Do you want to work for Google? In some ways, who wouldn’t? Sunny California, fabulous campus, free organic meals, perks galore . . . oh, and challenging work with some of the brightest minds in the field. By all accounts, Google is a class act, a symbol of modernization. Does Google want you to work for it? Ah, that is the question. Eric Schmidt, a former Google CEO, and Jonathan Rosenberg, a former Google senior product manager, say Google searches for a certain type of person: a “smart creative.” They say smart creatives are “a new kind of animal”—and the secret ingredient to Google’s success. Do you think you are a smart creative? Are you an impatient, outspoken, risk-taker who is easily bored? Do you change jobs frequently? Are you intellectually flexible? Do you have technical know-how, business knowledge, and creativity? Do you think analytically? According to Schmidt and Rosenberg, answering yes to these questions makes you smart and creative. As you can see, being smart and creative is not all positive. But it will get you hired at Google One last question: Are you male or female? Google may be a symbol of the modernization of the workplace, but perhaps not of the workforce. The Google workforce, with 48,600 individuals, is a man’s world—70 percent male
overall. On the technical side, a full 83 percent of the engineering employees are male. In the management ranks, 79 percent of the managers are male. On the executive level, only three of the company’s 36 executives are women. Google officials say they are aware of the lack of diversity, but that their diversity initiatives have failed. However, others report that sexist comments go unchecked and there is a frat-house atmosphere. In fact, an interviewer at an all-company presentation insultingly teased a man and woman who shared an office, asking them, “Which one of you does the dishes?” Thankfully, Google has begun to put its smart creatives to work on new thoughts about diversity. With the help of social psychology research, the company sent all employees through training on unconscious bias—our reflexive tendency to be biased toward our own groups—to force people to consider their racist and sexist mindsets. So far, the training seems to be making a bigger difference than former initiatives, but the firm has a long way to go. Laszlo Bock, Google’s top HR executive, said, “Suddenly you go from being completely oblivious to going, ‘Oh my god, it’s everywhere.’” Critics are skeptical that Google and other large technology firms will ever count women in their ranks in numbers that reflect the population, though research continues to indicate that men and women are highly similar employees. Once Google has achieved greater diversity than it currently has, perhaps its executives can begin to work on the pay differentials: a recent Harvard study indicated that women computer scientists receive 89 percent of the pay men earn for the same jobs.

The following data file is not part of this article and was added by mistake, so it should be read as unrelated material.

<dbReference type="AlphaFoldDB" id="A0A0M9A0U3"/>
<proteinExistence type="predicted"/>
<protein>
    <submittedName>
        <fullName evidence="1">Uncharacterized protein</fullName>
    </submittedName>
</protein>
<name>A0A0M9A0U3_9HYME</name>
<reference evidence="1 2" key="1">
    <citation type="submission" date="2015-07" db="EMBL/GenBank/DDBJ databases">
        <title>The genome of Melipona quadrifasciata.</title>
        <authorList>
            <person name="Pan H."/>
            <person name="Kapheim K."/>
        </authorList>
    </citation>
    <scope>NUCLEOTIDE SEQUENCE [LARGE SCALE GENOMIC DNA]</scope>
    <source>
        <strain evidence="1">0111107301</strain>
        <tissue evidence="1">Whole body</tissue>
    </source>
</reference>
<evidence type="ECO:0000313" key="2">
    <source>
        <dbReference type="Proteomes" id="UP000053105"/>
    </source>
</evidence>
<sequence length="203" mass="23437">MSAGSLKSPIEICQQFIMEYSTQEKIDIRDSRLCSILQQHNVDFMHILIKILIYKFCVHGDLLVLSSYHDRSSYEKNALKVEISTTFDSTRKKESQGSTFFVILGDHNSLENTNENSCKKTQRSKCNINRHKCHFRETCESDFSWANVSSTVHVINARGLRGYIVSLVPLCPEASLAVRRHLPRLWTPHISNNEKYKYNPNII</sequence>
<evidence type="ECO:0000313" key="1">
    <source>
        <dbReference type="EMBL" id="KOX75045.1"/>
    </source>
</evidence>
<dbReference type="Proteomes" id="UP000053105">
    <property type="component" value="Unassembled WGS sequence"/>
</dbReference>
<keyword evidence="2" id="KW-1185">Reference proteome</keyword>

2-15. Does this article change your perception of Google as an employer? How?
2-16. Would you agree that although Google helps to modernize the workplace in other companies, its
own workforce is old-fashioned?
2-17. Why are older employees often neglected or discriminated against?
Sources: S. Goldenberg, “Exposing Hidden Bias at Google,” The New York Times, September 25, 2014,
B1, B9; S. Lohr, “The Google Formula for Success,” The New York Times, September 29, 2014, B8;
N. Wingfield, “Microsoft Chief Backpedals on Women’s Pay,” The New York Times, October 10, 2014,
B7–B8; and E. Zell, Z. Krizan, and S. R. Teeter, “Evaluating Gender Similarities and Differences Using
Metasynthesis,” American Psychologist 70 (2015): 10–20.
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